8. Evaluating the effectiveness of current nanoparticle exposure controls.

Controlling Exposure to Nanomaterials


(9) When nanoparticles are released into the air, in nearly all situations, they will rapidly aggregate/agglomerate so that exposure in practice is to a much larger secondary particle than a nano-sized primary particle. The size of secondary particle will influence the residence time of the material in workroom air and may reduce the potential for a nanomaterial to be inhaled. When handling nanoparticles, containment and local extraction ventilation should be used to keep nanoparticles away from workers. Airborne nanoparticles can be relatively easily collected and retained in fume hoods and biosafety cabinets with high efficiency particle air (HEPA) filters. If nanomaterials are used in conjunction with other chemicals or biohazard materials, additional hazards may also be present.

(10) When manufacturing nanomaterials the following should be observed/noted and informed by a risk assessment:

  1. Synthesis in enclosed reactors or glove boxes will assist in preventing airborne exposures.
  2. Inhalation exposures can occur when processing materials and when materials are removed from reactors. Therefore, these activities should be performed in fume hoods and biosafety cabinets with HEPA filters.
  3. Maintenance on reactor parts may cause the release of residual particles and should be performed in a fume hood or Biosafety Cabinet with a HEPA filter installed.
  4. Care should be taken when working with nanomaterials in solution to ensure that evaporation does not occur causing free nanoparticles. If this is a possibility, the work should be carried out in a fume hood or biosafety cabinet.
  5. Work techniques should be slow and careful to prevent materials from being aerosolised.

Skin Exposure

(11) Since the ability of nanoparticles to penetrate skin varies dependent upon its physicochemical properties, gloves should be worn when handling particulates or particles in solution.

(12) In all cases, the material and thickness of the gloves should be considered.

(13) The porosity and pore size of the glove should be considered, since some nanomaterials such as fibrils, are more likely to enter via gloves (such as latex) which may have a porous surface.

(14) For liquids, the glove should have good chemical resistance to the solute.

(15) For dry particulate, a sturdy glove, such as nitrile or PVC lab gloves with good integrity, should be used.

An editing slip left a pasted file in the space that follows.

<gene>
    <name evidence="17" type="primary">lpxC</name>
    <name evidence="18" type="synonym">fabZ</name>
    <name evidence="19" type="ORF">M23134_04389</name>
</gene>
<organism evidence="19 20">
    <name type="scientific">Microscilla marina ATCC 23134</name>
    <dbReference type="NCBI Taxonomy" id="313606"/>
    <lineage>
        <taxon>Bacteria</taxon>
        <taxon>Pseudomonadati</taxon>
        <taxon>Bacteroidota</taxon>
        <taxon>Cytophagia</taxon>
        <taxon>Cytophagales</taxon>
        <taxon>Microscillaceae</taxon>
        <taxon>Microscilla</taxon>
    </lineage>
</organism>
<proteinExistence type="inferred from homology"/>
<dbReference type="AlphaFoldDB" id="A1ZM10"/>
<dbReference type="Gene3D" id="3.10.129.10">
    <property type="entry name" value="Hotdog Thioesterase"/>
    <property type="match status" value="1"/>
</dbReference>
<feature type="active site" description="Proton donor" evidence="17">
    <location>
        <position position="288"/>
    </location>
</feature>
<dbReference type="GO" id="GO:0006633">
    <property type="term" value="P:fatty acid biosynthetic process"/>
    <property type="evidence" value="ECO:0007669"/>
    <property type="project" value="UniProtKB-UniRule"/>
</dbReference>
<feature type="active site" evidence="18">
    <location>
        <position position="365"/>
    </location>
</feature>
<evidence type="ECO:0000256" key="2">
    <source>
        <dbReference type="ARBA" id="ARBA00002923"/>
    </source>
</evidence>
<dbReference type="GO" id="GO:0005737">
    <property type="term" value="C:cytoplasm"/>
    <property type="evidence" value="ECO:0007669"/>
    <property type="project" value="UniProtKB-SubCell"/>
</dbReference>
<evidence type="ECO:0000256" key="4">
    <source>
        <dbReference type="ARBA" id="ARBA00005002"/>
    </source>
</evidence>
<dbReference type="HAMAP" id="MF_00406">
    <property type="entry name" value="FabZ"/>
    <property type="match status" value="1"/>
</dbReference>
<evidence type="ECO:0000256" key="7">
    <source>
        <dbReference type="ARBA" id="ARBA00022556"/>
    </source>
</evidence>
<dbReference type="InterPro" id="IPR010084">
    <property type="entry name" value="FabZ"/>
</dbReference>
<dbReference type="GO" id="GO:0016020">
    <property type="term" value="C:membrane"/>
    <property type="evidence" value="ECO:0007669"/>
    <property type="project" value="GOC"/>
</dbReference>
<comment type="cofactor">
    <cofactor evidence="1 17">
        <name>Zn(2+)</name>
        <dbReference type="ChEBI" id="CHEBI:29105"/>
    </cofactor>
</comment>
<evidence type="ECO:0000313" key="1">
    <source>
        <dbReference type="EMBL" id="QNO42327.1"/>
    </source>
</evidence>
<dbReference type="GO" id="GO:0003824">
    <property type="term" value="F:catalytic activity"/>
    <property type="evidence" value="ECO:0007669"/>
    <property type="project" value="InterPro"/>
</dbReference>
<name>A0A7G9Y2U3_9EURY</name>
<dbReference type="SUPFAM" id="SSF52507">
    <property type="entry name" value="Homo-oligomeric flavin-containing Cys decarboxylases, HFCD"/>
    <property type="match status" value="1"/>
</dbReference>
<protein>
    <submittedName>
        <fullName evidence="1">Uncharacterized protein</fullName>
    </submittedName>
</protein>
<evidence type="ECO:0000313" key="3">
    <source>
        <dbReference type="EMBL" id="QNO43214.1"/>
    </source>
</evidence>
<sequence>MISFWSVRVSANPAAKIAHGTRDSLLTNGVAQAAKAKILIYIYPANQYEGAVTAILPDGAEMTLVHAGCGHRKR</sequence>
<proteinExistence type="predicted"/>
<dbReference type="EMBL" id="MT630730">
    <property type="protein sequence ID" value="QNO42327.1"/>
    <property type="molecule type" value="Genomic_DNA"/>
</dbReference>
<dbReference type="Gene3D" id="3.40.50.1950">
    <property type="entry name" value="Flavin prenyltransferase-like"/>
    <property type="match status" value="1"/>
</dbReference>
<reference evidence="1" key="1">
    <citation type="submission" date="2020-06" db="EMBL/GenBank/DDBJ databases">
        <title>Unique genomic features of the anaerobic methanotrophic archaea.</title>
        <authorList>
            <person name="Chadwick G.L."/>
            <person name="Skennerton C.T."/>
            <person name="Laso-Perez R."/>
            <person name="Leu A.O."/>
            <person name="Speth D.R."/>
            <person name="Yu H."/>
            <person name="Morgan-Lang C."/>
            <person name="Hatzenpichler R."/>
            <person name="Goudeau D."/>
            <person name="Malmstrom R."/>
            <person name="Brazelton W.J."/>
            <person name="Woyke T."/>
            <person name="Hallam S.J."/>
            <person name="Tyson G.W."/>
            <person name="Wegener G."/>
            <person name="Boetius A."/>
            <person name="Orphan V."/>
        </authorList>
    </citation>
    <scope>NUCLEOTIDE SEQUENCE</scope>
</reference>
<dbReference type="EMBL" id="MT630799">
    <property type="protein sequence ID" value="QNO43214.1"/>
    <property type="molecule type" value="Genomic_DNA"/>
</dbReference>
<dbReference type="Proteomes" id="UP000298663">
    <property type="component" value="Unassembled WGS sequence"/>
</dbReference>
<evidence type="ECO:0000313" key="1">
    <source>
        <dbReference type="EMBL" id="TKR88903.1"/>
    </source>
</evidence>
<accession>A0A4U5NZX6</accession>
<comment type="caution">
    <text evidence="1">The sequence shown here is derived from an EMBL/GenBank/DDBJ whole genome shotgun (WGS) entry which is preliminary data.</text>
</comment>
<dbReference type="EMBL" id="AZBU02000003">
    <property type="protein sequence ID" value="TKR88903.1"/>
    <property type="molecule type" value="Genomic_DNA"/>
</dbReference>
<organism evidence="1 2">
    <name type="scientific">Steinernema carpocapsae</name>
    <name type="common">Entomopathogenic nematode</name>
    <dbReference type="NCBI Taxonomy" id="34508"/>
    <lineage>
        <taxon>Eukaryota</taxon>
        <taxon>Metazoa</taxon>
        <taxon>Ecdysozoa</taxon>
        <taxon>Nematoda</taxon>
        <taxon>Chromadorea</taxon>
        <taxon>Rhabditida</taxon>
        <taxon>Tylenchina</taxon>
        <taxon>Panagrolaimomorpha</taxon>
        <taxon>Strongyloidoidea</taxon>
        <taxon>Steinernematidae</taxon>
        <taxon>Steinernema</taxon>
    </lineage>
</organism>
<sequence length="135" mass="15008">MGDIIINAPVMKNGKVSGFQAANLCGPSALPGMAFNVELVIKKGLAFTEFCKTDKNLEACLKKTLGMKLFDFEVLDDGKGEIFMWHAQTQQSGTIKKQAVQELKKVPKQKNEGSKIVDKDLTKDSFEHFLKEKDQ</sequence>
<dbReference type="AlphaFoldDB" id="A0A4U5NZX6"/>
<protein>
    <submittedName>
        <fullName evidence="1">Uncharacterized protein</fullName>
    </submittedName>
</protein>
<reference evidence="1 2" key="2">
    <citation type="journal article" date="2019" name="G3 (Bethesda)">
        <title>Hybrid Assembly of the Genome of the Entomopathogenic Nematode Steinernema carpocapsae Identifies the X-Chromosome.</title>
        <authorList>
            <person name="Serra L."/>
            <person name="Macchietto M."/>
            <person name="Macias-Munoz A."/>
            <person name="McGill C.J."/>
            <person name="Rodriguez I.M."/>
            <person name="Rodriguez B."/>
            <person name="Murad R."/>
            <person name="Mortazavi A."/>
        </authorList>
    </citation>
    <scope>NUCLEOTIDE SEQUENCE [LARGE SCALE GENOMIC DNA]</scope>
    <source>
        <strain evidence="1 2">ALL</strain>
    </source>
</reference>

(16) Disposable nitrile or PVC lab gloves should provide good protection for most lab procedures that do not involve extensive skin contact. If contact is extensive, then gloves should be changed regularly (e.g., every 15 minutes).

(17) There should be no exposed skin around the hands and wrists.

(18) Gloves should be regularly checked for holes, cracks, etc.

(19) Hands should be washed immediately after removing gloves.


(20) Ingestion is not normally a route of exposure in laboratory environments provided that good hygienic principles are followed such as:

  1. Avoid hand-to-mouth contact.
  2. Wear gloves at all times where there is potential for exposure to nanoparticles.
  3. Wash hands immediately after removing gloves.
  4. No eating, drinking, smoking, applying cosmetics, etc., in the lab or before hands are washed.


(21) Injection of nanoparticles may be a risk if the work involves the use of needles, capillary tubes or other sharps:

  1. The use of syringes and needles, glass Pasteur pipettes, and other sharps such as scalpels, razors, and suture needles should be minimised.
  2. It is important to follow safe laboratory sharps work procedures, to avoid accidental injection.
  3. Used sharps and contaminated broken glassware must be disposed of into sharps containers as soon as possible. The sharps containers must be labelled appropriately, puncture-resistant, leak-proof, and closed for transport. Containers must be located where sharps can be disposed of immediately after use.


(22) Use dampened cloths to wipe up powders. Apply absorbent materials suitable for the solution for large liquid spills. Never use dry sweeping or compressed air as a clean-up method. Where the inhalation risk of a nanoparticle is considered high, use a fit tested P2 respirator and double gloves when cleaning up large spills.


(23) Proper disposal of nanomaterial waste will be based on the type of material and will be coordinated through UQ systems, in accordance with the UQ Chemical Waste Operating Procedure.

(24) Nanomaterial waste must never be disposed as general waste, nor can it be sewered.

(25) Dry nanomaterial waste should be contained in a sealed container that will remain closed.

(26) When disposing of nanomaterial waste, including contaminated debris, consideration should be given to the nature of the nanomaterial, the solvent and the parent or base material.

(27) If the nanoparticles are suspended in solution, consideration should be given to the nature of the carrier solution or solvent (e.g., flammable solvents are handled as flammable waste materials) as well as the parent or base material of the nanoparticles.

(28) Labelling of nanomaterial waste must include both the carrier solution and the parent or base material and identified as containing nanoparticles.

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Section 4 - Appendix

Term Definition
Nanoparticle Any particle between one (1) and 100 nanometres in size.
Nanomaterial  Any material of which a single unit is sized, in at least one dimension, between one (1) and 100 nanometres.
Precautionary principle When an activity raises threats to the environment or human health, precautionary measures should be taken, even if some cause-and-effect relationships are not fully established scientifically.